“If only to get them through until they’re able to cope with it. I tell them all their mates are going to thin eventually and you can use these things until then,” he said.
Dr Taylor said finasteride pills (Propecia) are available for men on prescription and have about a 50 percent chance of regrowing a significant amount of hair. It has to be used for about three months to start seeing results and, as with minoxidil, the effect will be reversed if you stop using it.
Women who could be pregnant shouldn’t even touch the tablets though, as finasteride can cause baby boys to be born with abnormalities. Dr Oakley said occasionally it is prescribed for postmenopausal women, but it is less effective than in men.
This one is just for women because of its effect on male hormones. It’s a fully subsidised prescription medicine that’s usually used as a diuretic but also has the effect of reducing hair loss in women.
“We use a lot of spironolactone and it works well,” Dr Taylor said.
Supplements, including biotin
Dr Taylor said there was no scientific evidence that supplements work for hair loss, including biotin – a vitamin that’s often promoted as being able to help.
Dr Oakley said natural products aren’t classified as medicines so they don’t have any obligation to prove they work or are safe.
The Health Navigator website says the only useful study done on a supplement was on saw palmetto extract, but the results were inconclusive.
Dr Taylor said new techniques are leaving people with “very good and natural results”. But the process is still very expensive and takes a long time. It’s also only suitable if you have a good amount of donor hair at the back of the scalp, he said. Dr Oakley said the process has become very high-tech.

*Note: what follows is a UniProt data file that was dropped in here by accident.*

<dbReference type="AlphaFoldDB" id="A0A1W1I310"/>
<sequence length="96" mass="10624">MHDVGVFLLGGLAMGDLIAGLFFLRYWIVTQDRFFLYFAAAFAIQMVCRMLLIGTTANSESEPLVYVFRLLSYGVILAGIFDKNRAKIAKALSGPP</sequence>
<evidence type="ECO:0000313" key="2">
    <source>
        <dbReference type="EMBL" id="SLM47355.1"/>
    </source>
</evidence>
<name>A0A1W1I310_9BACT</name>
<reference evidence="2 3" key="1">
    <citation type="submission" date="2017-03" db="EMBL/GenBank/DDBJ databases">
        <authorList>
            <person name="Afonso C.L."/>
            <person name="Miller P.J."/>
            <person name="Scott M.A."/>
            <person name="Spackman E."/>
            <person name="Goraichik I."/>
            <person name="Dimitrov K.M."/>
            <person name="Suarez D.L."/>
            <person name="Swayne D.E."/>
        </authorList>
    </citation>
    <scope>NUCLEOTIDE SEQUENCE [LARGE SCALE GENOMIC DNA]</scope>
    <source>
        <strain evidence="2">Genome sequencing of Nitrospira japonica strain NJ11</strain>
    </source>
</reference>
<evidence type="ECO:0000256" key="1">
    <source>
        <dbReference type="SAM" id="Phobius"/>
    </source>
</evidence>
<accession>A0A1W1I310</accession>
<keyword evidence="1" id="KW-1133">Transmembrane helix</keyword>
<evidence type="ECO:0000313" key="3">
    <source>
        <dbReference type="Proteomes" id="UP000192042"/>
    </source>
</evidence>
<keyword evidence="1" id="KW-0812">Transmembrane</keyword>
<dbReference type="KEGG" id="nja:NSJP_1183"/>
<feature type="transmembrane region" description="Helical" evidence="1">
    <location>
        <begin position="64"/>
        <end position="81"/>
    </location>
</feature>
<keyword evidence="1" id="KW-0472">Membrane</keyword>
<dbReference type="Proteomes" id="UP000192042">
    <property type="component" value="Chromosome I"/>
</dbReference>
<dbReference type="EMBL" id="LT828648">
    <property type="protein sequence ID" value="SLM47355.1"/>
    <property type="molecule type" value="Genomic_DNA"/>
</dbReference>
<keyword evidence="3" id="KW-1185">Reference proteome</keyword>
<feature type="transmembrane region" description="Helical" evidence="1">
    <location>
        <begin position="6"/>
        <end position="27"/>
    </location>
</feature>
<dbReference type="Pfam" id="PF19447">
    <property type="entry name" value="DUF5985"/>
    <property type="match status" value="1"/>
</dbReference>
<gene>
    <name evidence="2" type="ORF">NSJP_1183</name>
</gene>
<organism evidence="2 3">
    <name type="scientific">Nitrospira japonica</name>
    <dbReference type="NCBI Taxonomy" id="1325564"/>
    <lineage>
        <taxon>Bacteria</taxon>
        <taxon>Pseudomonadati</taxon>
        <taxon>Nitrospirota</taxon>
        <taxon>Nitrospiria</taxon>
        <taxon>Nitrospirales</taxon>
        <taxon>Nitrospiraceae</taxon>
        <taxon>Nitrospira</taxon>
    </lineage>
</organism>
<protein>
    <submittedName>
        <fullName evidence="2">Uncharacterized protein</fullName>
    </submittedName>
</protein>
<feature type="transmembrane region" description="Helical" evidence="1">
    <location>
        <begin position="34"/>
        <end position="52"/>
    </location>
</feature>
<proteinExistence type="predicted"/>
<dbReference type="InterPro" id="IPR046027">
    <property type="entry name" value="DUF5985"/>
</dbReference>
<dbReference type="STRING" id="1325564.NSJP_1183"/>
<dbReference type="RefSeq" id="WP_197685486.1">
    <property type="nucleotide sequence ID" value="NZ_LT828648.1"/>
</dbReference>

“Nowadays it involves the extraction of tiny follicular units in strips or individually, sometimes using a computer-controlled robot to harvest donor follicles from the non-balding scalp at the back of the head, and to drill them into the areas affected.”
However, it will likely need repeating as more hair falls out, Dr Oakley said.
Our experts’ opinions diverge when it comes to laser therapy. Dr Oakley said when light is delivered to the scalp by a comb or cap used for a few minutes three times a week, it could help some people grow back hair. But Dr Taylor is sceptical as he hasn’t heard of any positive real-life results: “I’ve never had a patient say it has worked but plenty who have said it hasn’t.” The Health Navigator website also says there’s no scientific evidence that the use of lasers is effective.
Platelet-rich plasma injections
There are plenty of places offering this treatment in New Zealand now and Dr Taylor said it’s “potentially a good treatment”. It involves taking a patient’s blood, spinning it in a centrifuge to extract just the platelets, and then injecting it into the scalp. “It’s potentially quite exciting – there is some evidence there.”
Where to turn for help
You can talk to your GP about hair loss. They will likely ask you some questions and check your scalp. They may arrange blood tests to rule out reasons for your hair loss, can prescribe some of the drugs mentioned above and could refer you to a dermatologist.